The lid is popped off: Behind the scenes of the open section of #msloc430

The idea of designing an open section of #msloc430 began with a blog post a few months ago during working-out-loud week.

The official launch of activities began on Sunday, Jan. 25 with the Week 1: Exploring technology, networks and community in the service of learning blog post at the site that serves as the organizing center for the course.

I’ll use this space to share design thinking and reflect on whatever surprises arise as we walk through six weeks of exploring innovations in networked learning and work.

Let me start with the course design.

When I began this idea, my intention was to take “open” as literally as possible. Open means open. Including being open about the course design.

But an open course that runs parallel to, and is integrated with, a “traditional” on-site course creates constraints in design. And I am just beginning to appreciate the nuance of trying to navigate through those constraints.

You can see the design document for the open section – a work that is still in progress. Any participant can see it (which is the point). And I have been fortunate to have a few really smart folks volunteering to lend their design thinking and resources to planning  how the six weeks might progress (Maureen Crawford, Ess Garland, Bruno Winck, Helen Blunden and more).

What I am struggling with is: Did I create too much structure, too many constraints in the original design document to make it truly participatory?

In part I can blame this on time. I started this venture too late to really engage collaborators in thinking through some key design choices (for example – which topics might we attempt to cover? what period of time? do we pose a “problem” to be solved?).

I had a class-start deadline to meet so had to get into some detail on how I saw the “open” section working in parallel to my traditional class.

But it is one of the tensions that I find interesting: How do you, as an open course designer, share enough of a structure to invite thoughtful collaboration while at the same time meeting the constraints of whatever institutional role you must play?

I cut a path by defining topics; setting course pacing (“we’ll cover topics in two-week segments”); articulating the big questions (how do we innovate by first understanding models of networked work and learning?); and establishing key points of convergence (a shared Google document template into which learners co-create content that defines key lessons learned). This allowed me to match the pacing and topics of the open section to the pacing and topics of my on-site course.

I think it is a good structure. A design that incorporates a good bit of white space to allow the community to find its own pace and direction.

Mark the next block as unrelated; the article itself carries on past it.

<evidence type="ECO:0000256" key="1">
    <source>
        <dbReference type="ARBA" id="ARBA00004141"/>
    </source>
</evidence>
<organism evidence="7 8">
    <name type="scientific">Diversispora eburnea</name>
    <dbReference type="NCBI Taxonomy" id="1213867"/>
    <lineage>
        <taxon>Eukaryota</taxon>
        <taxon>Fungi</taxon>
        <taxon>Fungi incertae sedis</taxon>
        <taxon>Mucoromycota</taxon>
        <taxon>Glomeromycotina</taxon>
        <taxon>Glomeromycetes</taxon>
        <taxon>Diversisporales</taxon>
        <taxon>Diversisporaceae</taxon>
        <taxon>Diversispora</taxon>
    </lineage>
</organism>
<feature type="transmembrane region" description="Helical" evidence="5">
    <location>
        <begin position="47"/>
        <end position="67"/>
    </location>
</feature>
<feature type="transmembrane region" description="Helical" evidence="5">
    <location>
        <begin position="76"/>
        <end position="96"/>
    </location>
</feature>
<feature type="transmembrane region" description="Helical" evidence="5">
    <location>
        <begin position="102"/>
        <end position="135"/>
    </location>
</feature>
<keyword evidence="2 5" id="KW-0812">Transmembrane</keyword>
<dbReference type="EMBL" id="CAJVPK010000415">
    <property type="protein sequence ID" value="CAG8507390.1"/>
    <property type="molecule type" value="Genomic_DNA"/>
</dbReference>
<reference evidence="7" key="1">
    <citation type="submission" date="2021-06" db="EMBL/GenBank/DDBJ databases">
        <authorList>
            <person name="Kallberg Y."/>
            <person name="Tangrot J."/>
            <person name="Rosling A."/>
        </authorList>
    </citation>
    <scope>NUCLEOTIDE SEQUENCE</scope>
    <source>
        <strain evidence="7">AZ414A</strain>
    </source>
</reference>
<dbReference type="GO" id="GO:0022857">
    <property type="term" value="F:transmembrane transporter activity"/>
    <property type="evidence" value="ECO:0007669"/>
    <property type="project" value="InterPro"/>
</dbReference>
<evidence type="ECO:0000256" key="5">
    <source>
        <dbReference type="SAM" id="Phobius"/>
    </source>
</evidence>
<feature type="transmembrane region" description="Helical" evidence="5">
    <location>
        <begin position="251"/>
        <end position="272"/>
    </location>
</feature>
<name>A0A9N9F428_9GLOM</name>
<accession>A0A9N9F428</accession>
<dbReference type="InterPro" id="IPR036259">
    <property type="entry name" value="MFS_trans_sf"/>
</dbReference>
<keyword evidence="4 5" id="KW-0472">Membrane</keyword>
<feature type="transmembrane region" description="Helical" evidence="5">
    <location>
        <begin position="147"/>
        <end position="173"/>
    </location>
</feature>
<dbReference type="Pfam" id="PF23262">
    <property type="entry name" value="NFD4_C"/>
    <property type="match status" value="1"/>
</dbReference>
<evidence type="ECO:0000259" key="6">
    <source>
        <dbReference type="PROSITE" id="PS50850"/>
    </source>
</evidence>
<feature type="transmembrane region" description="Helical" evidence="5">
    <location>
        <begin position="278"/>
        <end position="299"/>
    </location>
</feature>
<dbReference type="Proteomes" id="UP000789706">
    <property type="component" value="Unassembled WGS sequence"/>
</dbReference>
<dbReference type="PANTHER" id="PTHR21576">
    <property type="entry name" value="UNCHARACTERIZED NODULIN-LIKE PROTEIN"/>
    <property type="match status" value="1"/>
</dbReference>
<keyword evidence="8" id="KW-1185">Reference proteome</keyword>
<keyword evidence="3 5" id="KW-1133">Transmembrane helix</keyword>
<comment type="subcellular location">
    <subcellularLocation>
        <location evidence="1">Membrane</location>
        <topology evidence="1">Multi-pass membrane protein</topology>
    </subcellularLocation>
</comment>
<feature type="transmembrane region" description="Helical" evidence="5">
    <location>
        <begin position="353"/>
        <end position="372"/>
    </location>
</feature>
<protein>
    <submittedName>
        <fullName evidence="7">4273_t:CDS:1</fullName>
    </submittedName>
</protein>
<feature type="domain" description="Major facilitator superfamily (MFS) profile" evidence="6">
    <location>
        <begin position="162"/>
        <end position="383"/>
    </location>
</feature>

But I think there could be improvements in how the architecture of the design is first defined. A more participatory process. Much like a charrette in architecture. Or an open design process such as Open IDEO.

photo credit: Erik R. Bishoff via photopin cc

9 thoughts on “The lid is popped off: Behind the scenes of the open section of #msloc430

  1. Jeff,

    Your post made me think of Picasso and the appeal ceramics had for him!

    Picasso’s fascination with ceramics was based on his exploration of negative space, i.e. the forms created by the edges and surfaces of what exists with what is open and is not considered to exist in the material world. Negative space is a key consideration in art, architecture and design. Negative space is created by relationship, it is not simply a void. A pitcher is useless without a cavity, but the cavity does not exist without the form that contains it.

    You indicate that time was one of your constraints which forced you to create some definition of the open space for MSLOC430. In the comments I have read from several people time was a major constraint for many if not most participants, myself included. As you designed you were sculpting time, not only your time but also our time. You understandably question whether this detracts from the value of the “openness”. Let me assure you that in my case it added to the value!

    If you had offered me an open universe, I would not have come. Instead you offered me a container that I trusted. You offered something for me to push off from and you carefully and caringly ensured that the space within the container was open. I mentioned about the four flows of process in a comment I wrote on Karen Jeanette’s blog that I think will help explain what I am trying to articulate here. I am coming to the conclusion that designers of open gatherings have an obligation to ensure that the operation and information flows are meticulously delineated AND that the energetic and awareness flows are open and welcoming.